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Archive for June, 2007

EDA Media Industry at the CrossRoads

Friday, June 22nd, 2007

Have you read Lou Covey’s recent blog on the major changes occurring in the world of EDA media coverage? ( While I disagree with Lou’s calculation that there are only 2.25 EDA journalists left after CMP’s layoffs, I do agree with the rest of his observations (sans his bravado about “being right?).

The EDA media industry is certainly in flux. It’s not dead. In fact, it just became a wee bit more lucrative for “us? few remaining publishers. But it is becoming a low-growth market, especially with Mentor’s acquisition of Sierra (see my blog from last week). This is just one of the reasons why the big EDA equity houses – Blackstone and KKR – have explicitly pulled out of the EDA market (thanks, Pallab). Add to this the ongoing media cuts (CMP now, Penton later – IMHO) and the exodus of EDA journalist talent into other fields outside of publishing, and you have some real fundamental changes taking place.

But such changes can bring opportunities. That’s why – even though I’ll continue to cover the EDA space – I’m expanding my coverage in Chip Design magazine to include the larger world of semiconductors. Other publishing properties under my care already cover the embedded (North American and Asian) markets, vertical electronics markets and, most recently, the world of customized chip research/analysis.

Just one more observation in closing; the media buying practice that Lou cite, i.e., “not advertising and relying on press coverage for awareness,? has resulted in a big decrease in genuinely meaningful editorial product coverage. I’ve noticed that this media practice has been increasing for the last few years in both the chip and embedded publishing worlds. As a consequence, I’ve become extremely cautious in allowing any of my editors to write about specific EDA tool or embedded HW-SW products. This lack of real coverage will leave many vendors at the mercy of user group websites and various on-line discussion threads for analysis of their latest products. Not a very pleasant perspective for the vendors. But that’s what happens when you replace advertising sponsorships with press releases.

– John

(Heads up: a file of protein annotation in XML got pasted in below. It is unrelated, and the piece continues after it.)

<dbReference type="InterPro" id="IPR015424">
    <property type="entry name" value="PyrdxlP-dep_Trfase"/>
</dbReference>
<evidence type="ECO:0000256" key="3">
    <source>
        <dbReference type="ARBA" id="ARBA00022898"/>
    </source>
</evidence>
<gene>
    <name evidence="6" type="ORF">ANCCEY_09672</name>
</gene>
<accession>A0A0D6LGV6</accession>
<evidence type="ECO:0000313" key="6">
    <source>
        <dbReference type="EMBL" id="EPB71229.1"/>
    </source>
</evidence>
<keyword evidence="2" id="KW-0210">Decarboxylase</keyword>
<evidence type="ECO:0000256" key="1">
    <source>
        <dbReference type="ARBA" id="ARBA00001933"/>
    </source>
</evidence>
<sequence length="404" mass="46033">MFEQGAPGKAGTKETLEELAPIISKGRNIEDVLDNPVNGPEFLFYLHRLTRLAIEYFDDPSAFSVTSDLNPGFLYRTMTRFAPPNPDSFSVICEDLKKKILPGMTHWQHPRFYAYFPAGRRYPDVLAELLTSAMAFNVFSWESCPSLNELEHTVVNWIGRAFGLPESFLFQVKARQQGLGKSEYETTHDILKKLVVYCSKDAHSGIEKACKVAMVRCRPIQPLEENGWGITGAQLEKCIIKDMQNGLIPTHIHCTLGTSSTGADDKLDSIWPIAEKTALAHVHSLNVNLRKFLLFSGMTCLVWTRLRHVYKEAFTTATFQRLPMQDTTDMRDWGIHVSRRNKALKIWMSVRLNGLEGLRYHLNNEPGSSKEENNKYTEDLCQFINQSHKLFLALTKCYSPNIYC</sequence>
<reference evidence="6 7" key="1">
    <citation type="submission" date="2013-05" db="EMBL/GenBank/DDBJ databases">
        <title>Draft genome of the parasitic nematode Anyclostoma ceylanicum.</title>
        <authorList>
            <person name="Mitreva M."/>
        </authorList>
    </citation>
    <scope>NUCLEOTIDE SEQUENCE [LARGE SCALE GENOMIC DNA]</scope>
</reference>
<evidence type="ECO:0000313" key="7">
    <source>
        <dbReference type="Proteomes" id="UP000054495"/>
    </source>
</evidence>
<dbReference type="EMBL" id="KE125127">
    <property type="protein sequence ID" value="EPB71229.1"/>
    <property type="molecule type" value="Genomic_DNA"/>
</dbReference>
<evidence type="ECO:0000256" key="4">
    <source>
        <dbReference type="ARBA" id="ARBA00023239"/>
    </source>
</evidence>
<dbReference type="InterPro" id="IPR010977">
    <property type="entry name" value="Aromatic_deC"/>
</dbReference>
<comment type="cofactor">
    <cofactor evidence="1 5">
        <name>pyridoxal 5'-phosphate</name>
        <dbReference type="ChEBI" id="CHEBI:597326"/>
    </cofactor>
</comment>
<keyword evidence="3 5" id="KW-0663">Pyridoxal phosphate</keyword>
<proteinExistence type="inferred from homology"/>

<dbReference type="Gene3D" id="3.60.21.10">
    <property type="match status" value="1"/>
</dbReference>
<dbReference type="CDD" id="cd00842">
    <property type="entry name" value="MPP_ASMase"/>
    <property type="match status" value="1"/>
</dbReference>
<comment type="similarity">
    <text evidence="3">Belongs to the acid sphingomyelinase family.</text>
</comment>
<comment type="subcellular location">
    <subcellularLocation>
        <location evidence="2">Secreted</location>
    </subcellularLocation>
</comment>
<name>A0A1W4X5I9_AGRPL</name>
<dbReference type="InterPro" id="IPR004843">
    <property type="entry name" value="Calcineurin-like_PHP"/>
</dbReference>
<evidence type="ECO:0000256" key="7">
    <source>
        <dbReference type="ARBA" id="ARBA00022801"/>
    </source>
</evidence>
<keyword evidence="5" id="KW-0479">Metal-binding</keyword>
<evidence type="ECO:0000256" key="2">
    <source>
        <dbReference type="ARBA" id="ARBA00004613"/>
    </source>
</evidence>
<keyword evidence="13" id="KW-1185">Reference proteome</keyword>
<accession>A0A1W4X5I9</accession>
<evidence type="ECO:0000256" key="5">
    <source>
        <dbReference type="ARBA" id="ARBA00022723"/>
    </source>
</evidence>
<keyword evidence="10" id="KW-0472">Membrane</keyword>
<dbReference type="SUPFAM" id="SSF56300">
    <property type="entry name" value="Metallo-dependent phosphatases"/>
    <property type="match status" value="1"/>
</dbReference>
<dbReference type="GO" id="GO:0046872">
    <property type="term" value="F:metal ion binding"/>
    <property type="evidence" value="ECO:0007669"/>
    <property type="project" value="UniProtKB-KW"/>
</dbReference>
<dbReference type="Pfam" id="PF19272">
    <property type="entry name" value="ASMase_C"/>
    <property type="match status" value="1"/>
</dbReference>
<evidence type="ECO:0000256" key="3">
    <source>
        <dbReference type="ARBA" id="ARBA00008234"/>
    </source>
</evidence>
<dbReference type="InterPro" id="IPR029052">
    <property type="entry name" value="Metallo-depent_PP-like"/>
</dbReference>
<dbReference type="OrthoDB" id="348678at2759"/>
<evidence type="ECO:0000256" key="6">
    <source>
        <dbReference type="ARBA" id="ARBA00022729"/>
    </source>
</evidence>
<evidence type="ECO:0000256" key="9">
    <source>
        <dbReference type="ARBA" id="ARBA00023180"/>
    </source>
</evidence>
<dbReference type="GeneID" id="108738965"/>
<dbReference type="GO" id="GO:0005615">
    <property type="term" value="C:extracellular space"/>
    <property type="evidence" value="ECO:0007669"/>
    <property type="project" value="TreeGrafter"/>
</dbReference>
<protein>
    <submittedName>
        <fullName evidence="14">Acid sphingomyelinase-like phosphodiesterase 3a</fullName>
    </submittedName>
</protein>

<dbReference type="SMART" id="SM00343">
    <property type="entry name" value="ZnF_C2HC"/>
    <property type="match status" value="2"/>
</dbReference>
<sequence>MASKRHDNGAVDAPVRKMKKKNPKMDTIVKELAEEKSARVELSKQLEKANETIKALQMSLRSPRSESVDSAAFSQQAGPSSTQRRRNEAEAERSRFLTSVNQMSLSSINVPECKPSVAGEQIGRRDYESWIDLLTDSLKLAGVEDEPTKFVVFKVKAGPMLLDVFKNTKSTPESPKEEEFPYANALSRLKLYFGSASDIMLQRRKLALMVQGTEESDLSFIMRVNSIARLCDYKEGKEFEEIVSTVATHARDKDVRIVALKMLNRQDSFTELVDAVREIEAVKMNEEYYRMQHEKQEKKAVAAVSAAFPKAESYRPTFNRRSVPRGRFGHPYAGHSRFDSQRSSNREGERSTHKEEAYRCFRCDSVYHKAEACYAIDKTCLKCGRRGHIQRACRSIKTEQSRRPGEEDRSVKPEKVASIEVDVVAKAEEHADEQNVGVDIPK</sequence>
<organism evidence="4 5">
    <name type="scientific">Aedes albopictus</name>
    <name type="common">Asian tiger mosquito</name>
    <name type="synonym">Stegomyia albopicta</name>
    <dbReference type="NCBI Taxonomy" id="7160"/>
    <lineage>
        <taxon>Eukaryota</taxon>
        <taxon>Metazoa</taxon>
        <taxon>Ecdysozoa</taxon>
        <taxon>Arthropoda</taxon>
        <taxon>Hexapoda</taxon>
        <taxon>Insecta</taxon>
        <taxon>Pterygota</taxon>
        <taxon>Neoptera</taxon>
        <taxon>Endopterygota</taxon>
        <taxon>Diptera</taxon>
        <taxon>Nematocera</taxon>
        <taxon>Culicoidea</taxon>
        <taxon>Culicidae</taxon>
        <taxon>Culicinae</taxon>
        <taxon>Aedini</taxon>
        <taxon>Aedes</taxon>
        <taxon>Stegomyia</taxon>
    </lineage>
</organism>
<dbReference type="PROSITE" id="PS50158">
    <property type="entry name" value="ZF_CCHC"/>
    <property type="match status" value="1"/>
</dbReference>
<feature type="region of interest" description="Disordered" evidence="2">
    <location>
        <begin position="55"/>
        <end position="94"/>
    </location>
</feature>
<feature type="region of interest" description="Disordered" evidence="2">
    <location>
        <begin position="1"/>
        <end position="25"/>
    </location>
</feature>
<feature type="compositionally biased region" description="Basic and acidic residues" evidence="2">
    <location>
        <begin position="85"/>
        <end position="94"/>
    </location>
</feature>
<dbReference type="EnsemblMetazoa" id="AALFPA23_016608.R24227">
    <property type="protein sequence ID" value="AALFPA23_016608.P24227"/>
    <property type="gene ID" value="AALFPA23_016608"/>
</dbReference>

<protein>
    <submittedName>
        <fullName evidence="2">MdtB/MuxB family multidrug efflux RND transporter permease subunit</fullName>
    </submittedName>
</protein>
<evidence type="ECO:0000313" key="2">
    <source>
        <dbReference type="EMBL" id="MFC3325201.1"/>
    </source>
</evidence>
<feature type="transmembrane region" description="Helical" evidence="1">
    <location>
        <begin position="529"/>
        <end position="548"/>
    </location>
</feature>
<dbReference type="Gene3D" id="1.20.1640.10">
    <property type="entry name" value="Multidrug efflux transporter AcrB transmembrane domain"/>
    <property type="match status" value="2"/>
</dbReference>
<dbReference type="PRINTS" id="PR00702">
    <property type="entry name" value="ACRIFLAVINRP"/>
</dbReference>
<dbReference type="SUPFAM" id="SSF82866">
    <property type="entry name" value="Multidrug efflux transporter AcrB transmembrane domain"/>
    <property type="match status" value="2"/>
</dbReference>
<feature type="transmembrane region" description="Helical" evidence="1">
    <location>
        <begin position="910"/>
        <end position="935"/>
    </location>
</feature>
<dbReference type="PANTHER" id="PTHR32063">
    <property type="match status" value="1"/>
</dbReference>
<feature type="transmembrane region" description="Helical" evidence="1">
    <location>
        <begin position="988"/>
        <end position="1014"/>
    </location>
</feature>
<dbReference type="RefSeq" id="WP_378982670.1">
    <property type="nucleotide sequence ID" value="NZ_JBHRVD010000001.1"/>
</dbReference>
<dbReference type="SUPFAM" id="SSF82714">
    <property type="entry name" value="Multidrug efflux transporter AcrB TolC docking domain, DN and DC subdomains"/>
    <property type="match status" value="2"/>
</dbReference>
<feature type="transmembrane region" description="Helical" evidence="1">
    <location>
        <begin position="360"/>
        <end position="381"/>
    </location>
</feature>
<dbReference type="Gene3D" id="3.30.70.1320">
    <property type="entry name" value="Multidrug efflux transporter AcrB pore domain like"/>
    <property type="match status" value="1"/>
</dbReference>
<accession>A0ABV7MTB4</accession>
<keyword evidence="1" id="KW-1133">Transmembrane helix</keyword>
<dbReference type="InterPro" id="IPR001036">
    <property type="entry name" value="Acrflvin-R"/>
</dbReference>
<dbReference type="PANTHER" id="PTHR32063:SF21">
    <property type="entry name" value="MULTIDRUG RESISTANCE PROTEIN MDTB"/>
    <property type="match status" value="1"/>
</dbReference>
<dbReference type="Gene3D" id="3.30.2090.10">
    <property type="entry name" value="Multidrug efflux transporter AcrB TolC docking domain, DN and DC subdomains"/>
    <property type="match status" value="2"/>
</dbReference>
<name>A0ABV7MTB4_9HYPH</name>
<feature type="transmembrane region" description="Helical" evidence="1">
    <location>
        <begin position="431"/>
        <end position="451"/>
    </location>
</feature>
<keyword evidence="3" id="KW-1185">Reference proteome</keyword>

And then there were three…

Monday, June 11th, 2007

Mentor now moves into the P&R world with the $90M acquisition of its partner Sierra Design, providing a competitive RTL-to-GDSII flow. Sierra brings a lithography-driven place and route tools aimed at 65 and 45nm designs. This acquisition should add further breadth to Mentor’s DFM flow. Here’s the press release:

How does this change the EDA space? Instead of just two, now there are 3 significant players providing complete chip design (including P&R) flows. Some experts believe that this acquisition will increase the market’s low-growth potential, ultimately locking customers into of the three big vendor product flows. We shall see.

Cadence Buyout Coincidence

Wednesday, June 6th, 2007

“Coincidence is the word we use when we can’t see the levers and pulleys.? – E. Bull

What a coincidence?! Another Cadence rumor emerges during the DAC. This one suggests a possible buyout of Cadence by several private equity groups: Blackstone, Kohlberg Kravis Roberts (KKR), and others. While this is an interesting rumor, its timing seems far from coincidental.

So which lever do I pull to reveal the man behind the buyout curtain, Dorothy? — JB

Quick Impressions from DAC

Monday, June 4th, 2007

Jun 3 (Sun night) – First pre-DAC Sunday night event without Gartner-Dataquest reception. Replaced by EDAC executive panel and Gary Smith EDA reception. Attendance, especially at GSEDA, was high.

Event: EDAC panel, moderated by Ron Wilson and Ed Sperling (EDN). Billed as a “head-to-head discussion about real-world design challenges between two industry panels – a customer panel and a vendor panel – and will reflect attendees’ input.?

My Perspective: Everyone was polite, as expected. Here’s the topic and summary breakdown:

1) Why is it difficult to create new architectural designs? Lots of typical answers, such as complexity, too many options to fully explore (too many degrees of freedom. Most interesting answer was from EDA tool folks in acknowledging that any given design company has – at most – six architectural designs. The implication was that the profit margin for such tools was too small to pursue with any great enthusiasm.

2) Why is IP so hard?

Answer: Verifying IP, especially from third parties, is very hard. Analog IP remains the most popular yet difficult to verify. IP integration is another issue – may have good, verifiable IP by when integrated with other IP blocks, it just doesn’t work.

3) Why is verification still a problem?

Answer: Logic verification remains the big problem. Why? Chips are so big (over 20 million gates). Test vectors grow with size. Someone (Qualcomm?) proposed less detailed verification tests and more functional tests. Reason not offered by the panel (thanks to PB): Orphan RTL – from acquisitions and mergers- is inherently unverifiable. Seems like another “integration? issue to me.

4) Why is it difficult to “bring up silicon?

Answer: Need better models for Si. Broadcom endorsed the benefits of logic BIST as a form of risk mitigation. This option is choosen most often by experienced design.

Will try to post my impressions of Gary’s event later today.